Frequently Asked Questions
- My doctor wrote a letter stating that I am disabled, how come Social Security still denied my claim for benefits?
Q - Do I have to be denied benefits to hire an attorney?
A - No, and as a matter of fact, EAG recommends that you hire a qualified attorney as soon as possible to file your initial application. It is important that the right kind of information be presented to the SSA from the very beginning to ensure your case is decided based on proper and complete information from the earliest stages of the process. Although EAG will accept representation at any of the administrative levels of the process, we have achieved great success in securing awards at the earliest stages and will assist you with all applications, questionnaires, appeals, and case-record development.
Q - Am I entitled to any medical coverage if I am “disabled”?
A - Recipients of SSDI benefits are entitled to coverage under Medicare after receiving SSDI benefits for twenty-four (24) months (applies retroactively) resulting in significant savings over paying private health insurance premiums. SSI recipients are entitled to Medicaid coverage.
Q - Will receiving Social Security Disability affect my retirement benefits?
A - Receiving SSDI actually protects your Social Security Retirement Benefits. For every year that you do not work and do not "pay into the system," no earnings are factored into your Social Security earnings record (even if you are receiving compensation under a private disability insurance plan). As a result, a significant amount of non-working years could result in a substantially reduced Social Security Retirement benefit for you. If we help you obtain SSDI benefits, however, your earnings record will be "frozen" on the date you are deemed to have become disabled and your retirement benefits will not be adversely affected.
Q - What happens if I am deemed “disabled” by SSA but I get better and want to return to work?
A - In most cases, entitlement to SSDI benefits also allows you a “trial work period” which gives you the opportunity to attempt to return to work in as many as nine (9) months while you still receive your full monthly SSDI benefit. SSA also offers an extended period of eligibility following your trial work period during which you can continue receiving benefits for the months you do not perform substantial gainful work. Expedited reinstatement of benefit is available in certain instances should your condition worsen and become disabling.
Q - How much will attorney representation cost me?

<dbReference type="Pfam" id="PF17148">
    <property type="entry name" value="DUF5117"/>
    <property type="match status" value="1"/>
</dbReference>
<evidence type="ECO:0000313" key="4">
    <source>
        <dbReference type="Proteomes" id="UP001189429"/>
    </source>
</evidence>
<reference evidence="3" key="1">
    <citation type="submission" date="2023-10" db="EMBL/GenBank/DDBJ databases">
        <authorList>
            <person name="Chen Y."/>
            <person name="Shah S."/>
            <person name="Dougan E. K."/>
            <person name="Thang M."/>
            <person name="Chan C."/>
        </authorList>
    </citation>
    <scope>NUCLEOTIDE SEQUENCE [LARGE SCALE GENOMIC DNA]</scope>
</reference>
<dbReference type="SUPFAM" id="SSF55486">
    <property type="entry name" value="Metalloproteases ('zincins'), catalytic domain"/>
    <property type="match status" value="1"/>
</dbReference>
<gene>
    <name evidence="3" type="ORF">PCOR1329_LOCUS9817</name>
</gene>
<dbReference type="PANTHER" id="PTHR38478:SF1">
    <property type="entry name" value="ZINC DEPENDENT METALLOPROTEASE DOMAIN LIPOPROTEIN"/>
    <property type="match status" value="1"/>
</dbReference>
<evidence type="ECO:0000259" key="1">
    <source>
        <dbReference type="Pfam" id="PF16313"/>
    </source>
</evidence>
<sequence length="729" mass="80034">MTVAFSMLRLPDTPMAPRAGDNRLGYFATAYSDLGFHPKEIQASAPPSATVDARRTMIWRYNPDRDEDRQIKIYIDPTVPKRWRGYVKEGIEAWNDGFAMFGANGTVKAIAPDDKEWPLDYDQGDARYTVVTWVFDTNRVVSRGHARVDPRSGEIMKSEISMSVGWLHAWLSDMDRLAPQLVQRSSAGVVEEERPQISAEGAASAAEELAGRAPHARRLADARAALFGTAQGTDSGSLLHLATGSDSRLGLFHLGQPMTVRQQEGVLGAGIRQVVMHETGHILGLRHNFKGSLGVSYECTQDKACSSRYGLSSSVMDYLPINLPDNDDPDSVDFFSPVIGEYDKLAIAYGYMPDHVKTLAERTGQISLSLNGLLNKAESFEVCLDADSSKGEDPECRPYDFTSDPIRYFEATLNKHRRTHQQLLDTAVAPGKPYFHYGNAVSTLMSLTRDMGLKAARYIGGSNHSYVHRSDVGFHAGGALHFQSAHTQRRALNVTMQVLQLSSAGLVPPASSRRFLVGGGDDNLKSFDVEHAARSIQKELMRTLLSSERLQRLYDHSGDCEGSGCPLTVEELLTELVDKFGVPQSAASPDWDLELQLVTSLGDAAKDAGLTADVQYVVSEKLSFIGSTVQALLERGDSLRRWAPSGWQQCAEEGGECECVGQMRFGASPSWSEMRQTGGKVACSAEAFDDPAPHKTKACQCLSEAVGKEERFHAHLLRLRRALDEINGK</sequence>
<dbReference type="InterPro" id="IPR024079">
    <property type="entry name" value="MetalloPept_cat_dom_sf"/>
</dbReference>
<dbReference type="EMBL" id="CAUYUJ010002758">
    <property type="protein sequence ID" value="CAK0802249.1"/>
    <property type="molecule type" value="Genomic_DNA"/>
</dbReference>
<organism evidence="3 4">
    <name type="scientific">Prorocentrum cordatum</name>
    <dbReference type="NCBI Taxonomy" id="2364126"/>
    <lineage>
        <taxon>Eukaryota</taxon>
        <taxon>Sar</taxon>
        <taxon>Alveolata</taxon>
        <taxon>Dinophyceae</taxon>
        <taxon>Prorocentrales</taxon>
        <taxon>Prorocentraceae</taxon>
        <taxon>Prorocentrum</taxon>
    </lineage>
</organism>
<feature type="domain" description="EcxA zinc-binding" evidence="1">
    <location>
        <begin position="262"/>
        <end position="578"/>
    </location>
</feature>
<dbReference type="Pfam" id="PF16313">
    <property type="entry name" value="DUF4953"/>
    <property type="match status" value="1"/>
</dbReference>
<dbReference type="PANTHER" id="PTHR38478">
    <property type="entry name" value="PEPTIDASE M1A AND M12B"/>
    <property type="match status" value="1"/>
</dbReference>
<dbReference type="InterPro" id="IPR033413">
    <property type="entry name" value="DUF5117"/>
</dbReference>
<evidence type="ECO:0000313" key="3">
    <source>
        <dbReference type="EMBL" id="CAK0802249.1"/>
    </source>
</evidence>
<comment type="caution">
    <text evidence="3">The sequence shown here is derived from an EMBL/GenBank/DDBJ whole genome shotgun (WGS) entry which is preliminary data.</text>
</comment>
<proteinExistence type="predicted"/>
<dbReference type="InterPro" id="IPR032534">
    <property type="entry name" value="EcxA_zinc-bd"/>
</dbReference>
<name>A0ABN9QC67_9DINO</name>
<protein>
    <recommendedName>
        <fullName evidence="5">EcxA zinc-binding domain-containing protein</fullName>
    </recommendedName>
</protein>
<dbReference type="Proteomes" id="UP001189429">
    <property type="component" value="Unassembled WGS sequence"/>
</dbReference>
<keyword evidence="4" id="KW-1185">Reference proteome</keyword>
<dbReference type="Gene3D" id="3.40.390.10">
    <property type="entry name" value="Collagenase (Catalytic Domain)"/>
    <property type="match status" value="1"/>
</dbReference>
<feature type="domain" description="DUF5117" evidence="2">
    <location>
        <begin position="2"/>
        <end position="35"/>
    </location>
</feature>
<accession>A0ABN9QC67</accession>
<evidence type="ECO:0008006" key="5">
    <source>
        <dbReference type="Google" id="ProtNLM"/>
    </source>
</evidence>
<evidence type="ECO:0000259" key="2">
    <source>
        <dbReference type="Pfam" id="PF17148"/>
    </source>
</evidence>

A - EAG takes all claims on a contingency fee basis. This means there is only a fee if your claim is approved and results in payment to you of retroactive benefits. If we are successful in winning your case, the fee is 25% of the retroactive benefits with a cap of $6,000. In addition, SSA will send that fee directly to EAG so that you never have to write a check. Also, we do not charge you for costs such as telephone calls, medical records, and/or mailings.
Q - What medical impairments does Social Security consider disabling?
A - The Social Security Administration will consider just about any type of physical or mental condition that is medically diagnosed by a physician. Once it is determined that you have a medically diagnosed condition the SSA considers the degree to which your impairments (either singularly or in combination with each other) impact your ability to perform work-related activities on a sustained basis. For example, if you have a severe back problem, it is not enough to simply show the SSA that you have the condition. You must prove with medical support that your condition renders you unable to work.
Q - My doctor wrote a letter stating that I am disabled, how come Social Security still denied my claim for benefits?
A - While an opinion from your treating doctor that you are disabled can be helpful, the SSA does not consider such an opinion as evidence that absolutely proves your claim. The reason for this is that disability determinations include other factors in addition to medical considerations such as age, education, work experience, and other vocational factors. In order to prove your disability claim, it is necessary to show you are unable to work considering all of these factors and to support your limitations with objective medical evidence.
Q - If my claim is approved, will my children get any benefits?
A - If you are approved for SSDI benefits and have children that are under 18 years of age (up to age 19 as long as they are still in high school), your children will be entitled to benefits on your earnings record. They must be your children whether biological, adopted, or stepchildren meeting certain criteria, in order to qualify. Each child can be entitled to an amount equal to 50% of your benefit up to the family maximum.